Tuesday, August 14, 2012

Geological Movie Review - Dante's Peak: An Update

Three years ago I had posted a series of blog posts going into an in depth geological movie review of Dante's Peak (You can go here for a link to all of the parts). I have since received two emails about a comment and some unclear information in my review. In the post I state:

Previous bad eruption calls are the main reason that Harry's boss, Paul, is so worried about a wrong call. He mentions that in 1980 he was sure that Mammoth Mountain was going to erupt, which it didn't, but the tourism and everything of the town was destroyed due to the bad call. As previously listed that was one of the worse case scenarios.
Mammoth Mountain is a real volcano located within the Long Valley Caldera of California. It is similar in composition to Mount St. Helens except that it has more of a basaltic magma (Oregon State). Most scientists figured that if the mountain were to erupt that the resulting eruption would be extremely minor. In 1980 the region was hit with four magnitude 6 earthquakes along with 25 cm of dome uplift of the caldera floor. In recent years more activity followed with groups of trees being killed (pictured in the CO2 Gas Levels section above) and more gas emissions (USGS). So it seemed likely that an eruption was possible in 1980, but I can find nothing about any evacuation of the region around that time.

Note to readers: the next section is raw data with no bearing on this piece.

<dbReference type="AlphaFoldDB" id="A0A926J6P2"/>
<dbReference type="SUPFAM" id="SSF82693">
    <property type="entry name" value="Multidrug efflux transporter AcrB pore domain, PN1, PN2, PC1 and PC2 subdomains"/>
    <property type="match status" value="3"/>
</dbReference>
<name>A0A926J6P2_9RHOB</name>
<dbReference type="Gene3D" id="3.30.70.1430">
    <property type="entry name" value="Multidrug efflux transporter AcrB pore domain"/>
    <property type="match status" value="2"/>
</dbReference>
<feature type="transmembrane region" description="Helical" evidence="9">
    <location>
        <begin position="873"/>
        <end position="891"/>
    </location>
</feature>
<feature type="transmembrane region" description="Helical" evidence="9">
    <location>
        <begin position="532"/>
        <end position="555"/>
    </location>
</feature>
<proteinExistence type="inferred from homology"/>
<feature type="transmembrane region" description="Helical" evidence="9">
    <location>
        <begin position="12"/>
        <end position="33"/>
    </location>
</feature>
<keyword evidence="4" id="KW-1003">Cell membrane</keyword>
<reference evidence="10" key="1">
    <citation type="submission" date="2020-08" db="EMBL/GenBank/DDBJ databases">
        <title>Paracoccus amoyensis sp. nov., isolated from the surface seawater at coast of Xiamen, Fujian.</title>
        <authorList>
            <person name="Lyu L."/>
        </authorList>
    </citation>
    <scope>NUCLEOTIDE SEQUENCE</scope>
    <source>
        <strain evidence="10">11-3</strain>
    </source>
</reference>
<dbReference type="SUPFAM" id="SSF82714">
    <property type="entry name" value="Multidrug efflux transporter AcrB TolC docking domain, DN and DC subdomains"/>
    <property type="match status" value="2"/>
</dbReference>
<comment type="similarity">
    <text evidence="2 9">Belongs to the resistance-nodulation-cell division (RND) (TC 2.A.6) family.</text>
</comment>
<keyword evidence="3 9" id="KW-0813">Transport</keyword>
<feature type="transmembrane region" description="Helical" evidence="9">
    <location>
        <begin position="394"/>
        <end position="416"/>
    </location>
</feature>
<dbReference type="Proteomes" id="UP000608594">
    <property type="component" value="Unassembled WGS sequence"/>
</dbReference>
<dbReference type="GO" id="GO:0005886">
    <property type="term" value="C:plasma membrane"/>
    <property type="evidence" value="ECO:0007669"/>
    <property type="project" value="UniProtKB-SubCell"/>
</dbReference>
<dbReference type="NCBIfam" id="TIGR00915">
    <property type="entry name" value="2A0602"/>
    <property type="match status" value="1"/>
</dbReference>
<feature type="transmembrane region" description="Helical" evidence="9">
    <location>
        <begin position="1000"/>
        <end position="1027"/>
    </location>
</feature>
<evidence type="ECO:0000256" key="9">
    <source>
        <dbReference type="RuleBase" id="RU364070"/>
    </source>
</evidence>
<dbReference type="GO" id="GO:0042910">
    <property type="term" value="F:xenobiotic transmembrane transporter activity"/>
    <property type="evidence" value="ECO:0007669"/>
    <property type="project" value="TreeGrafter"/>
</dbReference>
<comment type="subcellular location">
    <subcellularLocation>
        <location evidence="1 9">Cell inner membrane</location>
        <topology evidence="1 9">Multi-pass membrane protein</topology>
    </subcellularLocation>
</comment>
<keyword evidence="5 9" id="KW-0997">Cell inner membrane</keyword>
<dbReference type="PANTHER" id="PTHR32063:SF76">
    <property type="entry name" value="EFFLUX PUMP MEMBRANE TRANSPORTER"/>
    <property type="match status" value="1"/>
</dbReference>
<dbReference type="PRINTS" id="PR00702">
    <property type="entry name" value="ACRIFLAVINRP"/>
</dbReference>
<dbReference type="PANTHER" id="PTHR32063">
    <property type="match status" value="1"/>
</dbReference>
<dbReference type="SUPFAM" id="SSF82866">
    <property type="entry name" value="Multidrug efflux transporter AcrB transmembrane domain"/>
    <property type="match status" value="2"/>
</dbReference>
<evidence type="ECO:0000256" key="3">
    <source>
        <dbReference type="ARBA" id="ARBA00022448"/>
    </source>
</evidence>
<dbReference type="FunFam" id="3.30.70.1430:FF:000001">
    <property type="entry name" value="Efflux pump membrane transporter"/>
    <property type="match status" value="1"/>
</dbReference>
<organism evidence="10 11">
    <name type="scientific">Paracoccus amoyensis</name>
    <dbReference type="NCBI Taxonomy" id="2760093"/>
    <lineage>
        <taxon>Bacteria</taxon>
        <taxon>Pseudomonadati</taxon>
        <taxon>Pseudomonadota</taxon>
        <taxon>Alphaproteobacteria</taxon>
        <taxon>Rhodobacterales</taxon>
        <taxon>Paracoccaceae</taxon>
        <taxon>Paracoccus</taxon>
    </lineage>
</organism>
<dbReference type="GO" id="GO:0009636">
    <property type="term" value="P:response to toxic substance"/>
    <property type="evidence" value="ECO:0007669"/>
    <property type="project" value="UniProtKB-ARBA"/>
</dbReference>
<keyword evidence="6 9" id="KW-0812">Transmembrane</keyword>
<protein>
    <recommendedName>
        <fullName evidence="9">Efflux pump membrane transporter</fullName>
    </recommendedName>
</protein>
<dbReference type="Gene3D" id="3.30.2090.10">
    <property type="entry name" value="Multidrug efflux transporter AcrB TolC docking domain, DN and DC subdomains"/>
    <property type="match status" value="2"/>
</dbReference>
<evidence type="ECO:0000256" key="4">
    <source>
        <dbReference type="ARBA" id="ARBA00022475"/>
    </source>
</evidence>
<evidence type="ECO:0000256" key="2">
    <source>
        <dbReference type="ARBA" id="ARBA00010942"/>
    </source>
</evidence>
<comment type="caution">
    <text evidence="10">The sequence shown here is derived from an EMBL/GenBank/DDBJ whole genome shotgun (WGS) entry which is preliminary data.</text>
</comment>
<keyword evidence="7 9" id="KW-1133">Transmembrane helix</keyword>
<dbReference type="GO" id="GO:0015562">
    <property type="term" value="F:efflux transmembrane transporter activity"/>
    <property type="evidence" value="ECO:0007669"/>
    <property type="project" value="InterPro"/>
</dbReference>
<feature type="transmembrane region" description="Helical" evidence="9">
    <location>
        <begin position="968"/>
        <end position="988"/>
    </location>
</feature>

I have been "recently" contacted by a couple of people (Micah Kipple and Craig Jones) commenting on my analysis of Mammoth Lakes so I figured I would go ahead and update that information. I may have been unclear before but in the movie it was never mentioned that an evacuation of Mammoth Lakes was called for. What is said is that Paul was in talks with the USGS in 1980 for a possible alert of the town when word was leaked that the USGS expressed concern so tourists stopped showing up and the town went bankrupt. This caused him to be much more cautious when it comes to putting a town on alert.